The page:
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Clinical Oral Investigations

, Volume 20, Issue 4, pp 675–683 | Cite as

Citrullination in the periodontium—a possible link between periodontitis and rheumatoid arthritis

  • Oliver Laugisch
  • Alicia Wong
  • Aneta Sroka
  • Tomasz Kantyka
  • Joanna Koziel
  • Klaus Neuhaus
  • Anton Sculean
  • Patrick J. Venables
  • Jan Potempa
  • Burkhard Möller
  • Sigrun EickEmail author
Original Article

Abstract

Objectives

The aim of the present study was to assess human and bacterial peptidylarginine deiminase (PAD) activity in the gingival crevicular fluid (GCF) in the context of serum levels of antibodies against citrullinated epitopes in rheumatoid arthritis and periodontitis.

Materials and methods

Human PAD and Porphyromonas gingivalis-derived enzyme (PPAD) activities were measured in the GCF of 52 rheumatoid arthritis (RA) patients (48 with periodontitis and 4 without) and 44 non-RA controls (28 with periodontitis and 16 without). Serum antibodies against citrullinated epitopes were measured by ELISA. Bacteria being associated with periodontitis were determined by nucleic-acid-based methods.

Results

Citrullination was present in 26 (50 %) RA patients and 23 (48 %) controls. PAD and PPAD activities were detected in 36 (69 %) and 30 (58 %) RA patients, respectively, and in 30 (68 %) and 21 (50 %) controls, respectively. PPAD activity was higher in RA and non-RA patients with periodontitis than in those without (p = 0.038; p = 0.004), and was detected in 35 of 59 P. gingivalis-positive samples, and in 16 of 37 P. gingivalis-negative samples in association with high antibody levels against that species.

Conclusions

PAD and PPAD activities within the periodontium are elevated in RA and non-RA patients with periodontitis. PPAD secreted by P. gingivalis residing in epithelial cells may exert its citrullinating activity in distant regions of the periodontium or even distant tissues.

Clinical relevance

In periodontitis, the citrullination of proteins/peptides by human and bacterial peptidylarginine deiminases may generate antibodies after breaching immunotolerance in susceptible individuals.

Keywords

Periodontitis Rheumatoid arthritis Citrullination Porphyromonas gingivalis Citrullinated peptide antibodies 

Notes

Acknowledgments

The authors would like to thank Marianne Weibel (Department of Periodontology, Laboratory of Oral Microbiology, School of Dental Medicine, University of Bern) for technical assistance. We are indebted to Walter Bürgin (University of Bern) for statistical advice.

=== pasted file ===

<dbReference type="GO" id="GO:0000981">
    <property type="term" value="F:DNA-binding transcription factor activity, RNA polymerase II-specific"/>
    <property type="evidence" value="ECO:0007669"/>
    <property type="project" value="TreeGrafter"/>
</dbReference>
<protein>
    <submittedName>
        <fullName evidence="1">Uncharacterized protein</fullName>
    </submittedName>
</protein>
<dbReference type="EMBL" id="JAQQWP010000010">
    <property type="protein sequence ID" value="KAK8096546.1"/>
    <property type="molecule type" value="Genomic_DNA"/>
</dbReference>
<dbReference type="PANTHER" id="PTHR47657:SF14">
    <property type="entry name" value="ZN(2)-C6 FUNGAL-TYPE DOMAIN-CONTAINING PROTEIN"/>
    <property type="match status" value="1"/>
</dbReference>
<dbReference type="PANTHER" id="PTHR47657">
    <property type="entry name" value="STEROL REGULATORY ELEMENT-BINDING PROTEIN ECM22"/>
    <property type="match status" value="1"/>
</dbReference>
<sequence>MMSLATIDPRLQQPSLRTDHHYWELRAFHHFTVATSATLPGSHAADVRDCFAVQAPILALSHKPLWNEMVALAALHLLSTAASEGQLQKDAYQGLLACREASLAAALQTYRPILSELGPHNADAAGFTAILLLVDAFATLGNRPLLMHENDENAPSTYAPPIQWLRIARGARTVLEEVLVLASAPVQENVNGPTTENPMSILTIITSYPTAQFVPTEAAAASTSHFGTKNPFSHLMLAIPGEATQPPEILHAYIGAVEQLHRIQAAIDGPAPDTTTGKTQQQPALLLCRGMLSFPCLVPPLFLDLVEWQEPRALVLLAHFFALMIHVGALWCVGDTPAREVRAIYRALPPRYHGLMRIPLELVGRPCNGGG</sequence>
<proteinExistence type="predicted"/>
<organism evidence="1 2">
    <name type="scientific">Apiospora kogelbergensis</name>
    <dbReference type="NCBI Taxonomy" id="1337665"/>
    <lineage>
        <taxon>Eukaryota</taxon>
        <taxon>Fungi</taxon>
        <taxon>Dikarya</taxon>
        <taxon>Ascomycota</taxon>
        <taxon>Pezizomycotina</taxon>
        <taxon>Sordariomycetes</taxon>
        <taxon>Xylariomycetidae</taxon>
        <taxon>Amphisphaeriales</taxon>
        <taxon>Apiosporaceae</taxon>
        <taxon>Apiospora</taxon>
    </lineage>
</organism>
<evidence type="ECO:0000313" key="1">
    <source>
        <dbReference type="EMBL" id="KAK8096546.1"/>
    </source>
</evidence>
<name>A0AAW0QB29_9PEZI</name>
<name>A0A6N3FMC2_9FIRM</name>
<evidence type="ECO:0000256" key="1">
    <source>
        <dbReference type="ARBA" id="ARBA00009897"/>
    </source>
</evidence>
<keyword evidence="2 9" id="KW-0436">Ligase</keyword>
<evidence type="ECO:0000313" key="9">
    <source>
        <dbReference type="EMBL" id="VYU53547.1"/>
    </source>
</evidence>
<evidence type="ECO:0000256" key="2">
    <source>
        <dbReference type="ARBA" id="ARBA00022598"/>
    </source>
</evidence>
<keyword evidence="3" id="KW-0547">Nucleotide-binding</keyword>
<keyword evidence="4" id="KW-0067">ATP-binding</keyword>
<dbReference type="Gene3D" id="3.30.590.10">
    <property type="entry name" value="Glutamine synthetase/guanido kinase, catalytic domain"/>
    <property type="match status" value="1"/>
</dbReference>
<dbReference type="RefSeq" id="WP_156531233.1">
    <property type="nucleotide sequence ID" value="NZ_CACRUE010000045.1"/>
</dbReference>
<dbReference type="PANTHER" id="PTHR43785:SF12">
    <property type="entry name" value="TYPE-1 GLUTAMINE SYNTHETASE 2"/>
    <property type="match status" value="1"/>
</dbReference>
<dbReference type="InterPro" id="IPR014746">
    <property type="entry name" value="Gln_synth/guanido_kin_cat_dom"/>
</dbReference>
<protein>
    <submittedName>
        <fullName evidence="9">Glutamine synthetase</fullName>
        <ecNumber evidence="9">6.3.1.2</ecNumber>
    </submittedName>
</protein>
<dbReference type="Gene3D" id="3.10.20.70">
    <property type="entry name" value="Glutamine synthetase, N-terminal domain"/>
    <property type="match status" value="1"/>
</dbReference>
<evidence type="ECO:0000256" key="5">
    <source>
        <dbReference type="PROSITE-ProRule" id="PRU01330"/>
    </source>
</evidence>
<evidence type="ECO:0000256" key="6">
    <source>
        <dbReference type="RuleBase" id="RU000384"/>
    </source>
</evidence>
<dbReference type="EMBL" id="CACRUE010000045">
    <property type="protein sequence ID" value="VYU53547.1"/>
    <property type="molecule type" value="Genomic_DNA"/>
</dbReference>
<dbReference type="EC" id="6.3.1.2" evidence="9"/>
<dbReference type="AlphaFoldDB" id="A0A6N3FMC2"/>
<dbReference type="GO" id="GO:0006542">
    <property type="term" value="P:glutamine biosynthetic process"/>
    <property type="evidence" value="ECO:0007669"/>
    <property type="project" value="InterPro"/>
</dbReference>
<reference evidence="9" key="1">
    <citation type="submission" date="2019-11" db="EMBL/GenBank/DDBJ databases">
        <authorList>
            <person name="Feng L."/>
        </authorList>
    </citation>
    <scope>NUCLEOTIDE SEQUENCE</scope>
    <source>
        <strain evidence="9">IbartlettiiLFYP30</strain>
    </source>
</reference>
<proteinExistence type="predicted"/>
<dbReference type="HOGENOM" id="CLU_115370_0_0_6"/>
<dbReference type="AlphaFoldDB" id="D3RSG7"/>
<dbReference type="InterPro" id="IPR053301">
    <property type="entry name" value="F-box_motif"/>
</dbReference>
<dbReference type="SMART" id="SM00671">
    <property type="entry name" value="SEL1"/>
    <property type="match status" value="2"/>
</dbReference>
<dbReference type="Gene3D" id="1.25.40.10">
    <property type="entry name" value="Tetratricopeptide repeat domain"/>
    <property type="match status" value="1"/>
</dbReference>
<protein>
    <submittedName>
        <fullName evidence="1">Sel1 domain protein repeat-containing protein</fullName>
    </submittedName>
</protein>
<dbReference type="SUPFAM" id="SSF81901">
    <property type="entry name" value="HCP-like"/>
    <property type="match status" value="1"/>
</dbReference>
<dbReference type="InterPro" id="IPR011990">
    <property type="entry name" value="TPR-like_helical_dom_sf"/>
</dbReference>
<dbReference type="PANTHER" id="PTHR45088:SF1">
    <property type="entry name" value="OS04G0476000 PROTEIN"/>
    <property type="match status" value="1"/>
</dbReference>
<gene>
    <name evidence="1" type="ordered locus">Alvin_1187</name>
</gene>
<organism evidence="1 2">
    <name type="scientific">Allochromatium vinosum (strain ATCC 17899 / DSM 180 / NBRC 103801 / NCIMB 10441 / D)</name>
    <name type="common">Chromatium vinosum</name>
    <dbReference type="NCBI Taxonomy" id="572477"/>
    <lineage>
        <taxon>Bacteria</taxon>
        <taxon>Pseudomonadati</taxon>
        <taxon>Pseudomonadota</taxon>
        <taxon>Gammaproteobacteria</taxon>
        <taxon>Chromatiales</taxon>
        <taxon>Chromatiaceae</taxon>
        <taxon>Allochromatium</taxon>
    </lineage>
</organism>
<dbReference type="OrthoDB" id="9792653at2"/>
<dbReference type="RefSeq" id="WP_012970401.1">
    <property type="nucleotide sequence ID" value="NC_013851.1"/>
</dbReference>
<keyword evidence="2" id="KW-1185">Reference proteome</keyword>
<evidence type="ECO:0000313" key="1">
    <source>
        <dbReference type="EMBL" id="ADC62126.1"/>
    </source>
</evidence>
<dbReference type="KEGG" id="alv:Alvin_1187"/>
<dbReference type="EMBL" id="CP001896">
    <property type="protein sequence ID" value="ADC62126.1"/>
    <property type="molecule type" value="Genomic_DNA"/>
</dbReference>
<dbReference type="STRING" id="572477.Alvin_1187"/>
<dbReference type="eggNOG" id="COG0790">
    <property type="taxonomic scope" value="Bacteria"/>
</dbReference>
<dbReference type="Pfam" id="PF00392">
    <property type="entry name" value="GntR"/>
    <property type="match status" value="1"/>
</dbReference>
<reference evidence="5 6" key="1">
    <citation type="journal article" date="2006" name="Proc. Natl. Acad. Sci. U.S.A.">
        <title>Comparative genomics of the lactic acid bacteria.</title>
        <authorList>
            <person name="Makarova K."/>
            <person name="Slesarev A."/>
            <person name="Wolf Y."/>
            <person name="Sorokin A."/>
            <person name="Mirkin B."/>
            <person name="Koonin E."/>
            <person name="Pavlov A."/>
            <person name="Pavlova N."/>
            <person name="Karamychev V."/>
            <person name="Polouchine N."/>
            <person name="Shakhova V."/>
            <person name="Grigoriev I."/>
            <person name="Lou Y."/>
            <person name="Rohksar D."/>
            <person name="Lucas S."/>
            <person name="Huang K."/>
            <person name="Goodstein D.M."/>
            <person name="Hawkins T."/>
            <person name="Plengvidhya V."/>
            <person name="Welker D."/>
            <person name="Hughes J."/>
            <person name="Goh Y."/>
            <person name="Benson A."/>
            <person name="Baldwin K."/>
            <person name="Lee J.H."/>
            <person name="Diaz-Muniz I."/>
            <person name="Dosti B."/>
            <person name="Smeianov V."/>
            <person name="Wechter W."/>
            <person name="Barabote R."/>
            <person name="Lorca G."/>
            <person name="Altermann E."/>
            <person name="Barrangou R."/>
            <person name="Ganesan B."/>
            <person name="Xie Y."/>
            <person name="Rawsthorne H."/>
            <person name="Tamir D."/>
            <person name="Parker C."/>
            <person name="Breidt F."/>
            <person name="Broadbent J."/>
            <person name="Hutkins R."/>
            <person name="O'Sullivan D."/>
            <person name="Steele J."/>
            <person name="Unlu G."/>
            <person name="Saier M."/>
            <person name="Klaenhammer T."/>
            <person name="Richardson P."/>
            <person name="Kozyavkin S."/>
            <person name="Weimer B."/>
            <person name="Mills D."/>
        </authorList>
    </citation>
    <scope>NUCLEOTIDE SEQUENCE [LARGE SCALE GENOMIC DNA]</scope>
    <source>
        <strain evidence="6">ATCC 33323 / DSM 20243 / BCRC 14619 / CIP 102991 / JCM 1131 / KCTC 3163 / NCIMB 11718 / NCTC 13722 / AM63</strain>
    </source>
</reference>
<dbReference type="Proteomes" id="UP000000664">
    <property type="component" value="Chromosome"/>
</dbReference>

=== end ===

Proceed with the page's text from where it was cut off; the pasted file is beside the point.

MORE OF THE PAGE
Funding

The study was funded by the participating departments and a research grant of the German Society of Periodontology (DGParo/GABA), along with grants from US NIH (DE 022597), the European Commission (FP7-PEOPLE-2011-ITN-290246 “RAPID” and FP7-HEALTH-F3-2012-306029 “TRIGGER”), Polish National Centre of Science project OPUS 2012/05/B/NZ6/00581, and Polish Ministry of Science and Higher Education (project 2975/7.PR/13/2014/2). Faculty of Biochemistry, Biophysics and Biotechnology of Jagiellonian University is a partner of the Leading National Research Center (KNOW) supported by the Ministry of Science and Higher Education. Oliver Laugisch was supported by German Academic Exchange Service (grant No: 314-D/08/48763) and the German Society of Periodontology (grant for a foreign training and research grant).

Conflict of interest

The authors declare that they have no competing interests.

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Copyright information

© Springer-Verlag Berlin Heidelberg 2015

Authors and Affiliations

  • Oliver Laugisch
    • 1
  • Alicia Wong
    • 2
  • Aneta Sroka
    • 2
  • Tomasz Kantyka
    • 2
    • 3
  • Joanna Koziel
    • 2
  • Klaus Neuhaus
    • 4
  • Anton Sculean
    • 1
  • Patrick J. Venables
    • 5
  • Jan Potempa
    • 2
    • 3
    • 6
  • Burkhard Möller
    • 7
  • Sigrun Eick
    • 1
    Email author
  1. 1.Department of Periodontology, School of Dental MedicineUniversity of BernBernSwitzerland
  2. 2.Department of Microbiology, Faculty of Biochemistry, Biophysics and BiotechnologyJagiellonian University in KrakowKrakowPoland
  3. 3.Malopolska Center of BiotechnologyJagiellonian UniversityKrakowPoland
  4. 4.Department of Preventive, Restorative and Pediatric Dentistry, School of Dental MedicineUniversity of BernBernSwitzerland
  5. 5.Kennedy Institute, Nuffield Dept of Orthopaedics, Rheumatology and Musculoskeletal SciencesUniversity of OxfordHeadingtonUK
  6. 6.Department of Oral Immunology and Infectious DiseasesUniversity of Louisville School of DentistryLouisvilleUSA
  7. 7.Department of Rheumatology, Clinical Immunology and AllergologyUniversity Hospital of BernBernSwitzerland

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